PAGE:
Claire Lashley J.D. ’17 got a wonderful Thanksgiving gift on November 22 – news that her summer pro bono work at a large firm in New York City had made a difference.
“I helped write a petition for clemency for a client who was sentenced under particularly harsh drug sentencing guidelines,” Lashley said. “I found out that President Obama granted our petition for clemency and commuted our client’s sentence.”
Lashley’s success came about through her work as a summer associate at White & Case, in New York City. The firm takes pride in its pro bono efforts and encourages summer associates to participate in firm pro bono work as part of its summer program. After graduation this May, Lashley will return to New York City as an associate in White & Case’s litigation (competition) group. She will be working on antitrust and intellectual property issues.
Last summer, Lashley teamed with a small group of summer associates and attorneys to help the client, who had been sentenced to more than 20 years in prison for possession of a small amount of crack cocaine. Under current federal drug sentencing guidelines, the client would have received a far lighter sentence.
In addition to arguing that that the client’s sentence was not consistent with current federal guidelines, the team demonstrated that he had improved his life dramatically in prison. Not only had he completed a significant amount of educational training, but he plans to work as a mechanic upon release.
On November 22, Lashley and the team learned that President Obama approved the petition for clemency as administration officials moved quickly to rule on pending clemency applications before the end of the president’s term.
“Our client’s sentence was significantly reduced and he will be released within the next two years,” Lashley said. “Our client and his family were thrilled, as were we.”
Lashley became interested in clemency work because it seemed like a concrete way to address a discrepancy in sentencing that had long bothered her.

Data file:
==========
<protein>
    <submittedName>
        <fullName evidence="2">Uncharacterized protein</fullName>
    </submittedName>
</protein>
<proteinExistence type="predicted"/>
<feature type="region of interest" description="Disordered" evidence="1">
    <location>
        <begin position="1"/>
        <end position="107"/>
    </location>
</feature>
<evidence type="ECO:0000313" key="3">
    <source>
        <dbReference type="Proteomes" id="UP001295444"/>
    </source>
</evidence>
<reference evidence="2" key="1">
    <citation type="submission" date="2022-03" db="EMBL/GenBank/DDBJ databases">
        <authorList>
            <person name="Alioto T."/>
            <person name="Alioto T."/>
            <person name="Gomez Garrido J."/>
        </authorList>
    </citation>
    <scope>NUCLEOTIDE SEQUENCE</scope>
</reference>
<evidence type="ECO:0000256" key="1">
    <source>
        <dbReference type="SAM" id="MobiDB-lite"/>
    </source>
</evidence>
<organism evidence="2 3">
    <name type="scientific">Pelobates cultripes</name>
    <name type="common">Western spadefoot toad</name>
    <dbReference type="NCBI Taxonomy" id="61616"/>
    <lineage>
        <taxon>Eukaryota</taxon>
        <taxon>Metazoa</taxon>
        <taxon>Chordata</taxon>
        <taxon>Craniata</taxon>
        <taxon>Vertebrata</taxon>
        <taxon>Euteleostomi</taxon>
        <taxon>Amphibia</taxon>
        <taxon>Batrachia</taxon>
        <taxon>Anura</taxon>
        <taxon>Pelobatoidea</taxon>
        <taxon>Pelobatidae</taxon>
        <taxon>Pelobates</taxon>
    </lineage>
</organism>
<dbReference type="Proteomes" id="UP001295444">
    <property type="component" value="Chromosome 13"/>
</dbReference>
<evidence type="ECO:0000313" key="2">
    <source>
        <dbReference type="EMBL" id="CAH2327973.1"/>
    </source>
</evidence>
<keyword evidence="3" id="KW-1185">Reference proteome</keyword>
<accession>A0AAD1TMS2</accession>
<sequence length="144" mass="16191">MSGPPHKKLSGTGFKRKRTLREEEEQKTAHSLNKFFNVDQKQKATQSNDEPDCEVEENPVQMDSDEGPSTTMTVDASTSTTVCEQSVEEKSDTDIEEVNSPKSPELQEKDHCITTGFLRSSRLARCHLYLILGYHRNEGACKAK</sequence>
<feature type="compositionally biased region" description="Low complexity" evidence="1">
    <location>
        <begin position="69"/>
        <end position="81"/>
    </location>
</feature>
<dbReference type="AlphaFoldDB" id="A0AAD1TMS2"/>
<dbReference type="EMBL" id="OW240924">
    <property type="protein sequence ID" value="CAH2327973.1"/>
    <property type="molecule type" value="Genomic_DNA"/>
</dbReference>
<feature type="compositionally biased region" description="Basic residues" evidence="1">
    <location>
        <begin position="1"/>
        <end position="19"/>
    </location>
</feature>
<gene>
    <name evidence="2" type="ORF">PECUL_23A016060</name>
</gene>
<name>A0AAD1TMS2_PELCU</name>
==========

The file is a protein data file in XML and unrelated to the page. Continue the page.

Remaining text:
“Federal sentencing guidelines have historically punished crack cocaine possession and distribution much more severely than comparable possession and distribution of regular cocaine,” Lashley said. “Crack cocaine has typically been associated with poor defendants of color, unlike regular cocaine which is more commonly associated with the white and wealthy.”
Lashley graduated cum laude from Dartmouth College with a B.A. in Classics, where she was president of the Epsilon Kappa Theta sorority. At William & Mary, she is a member of the William & Mary Law Review, deputy chair of the Honor Council, a Legal Practice Fellow, and a Dean’s Associate. She spent summer 2015 as a research assistant for Professors Evan Criddle and James Dwyer.
William & Mary’s focus on the citizen lawyer encouraged Lashley to take advantage of the pro bono opportunities White & Case offers. And she will continue her efforts on behalf of others well into the future.
“My William & Mary education has trained me to give back where I can, and to use my legal skills for good,” she said.
Thomas Jefferson founded William & Mary Law School in 1779 to train leaders for the new nation. Now in its third century, America's oldest law school continues its historic mission of educating citizen lawyers who are prepared both to lead and to serve.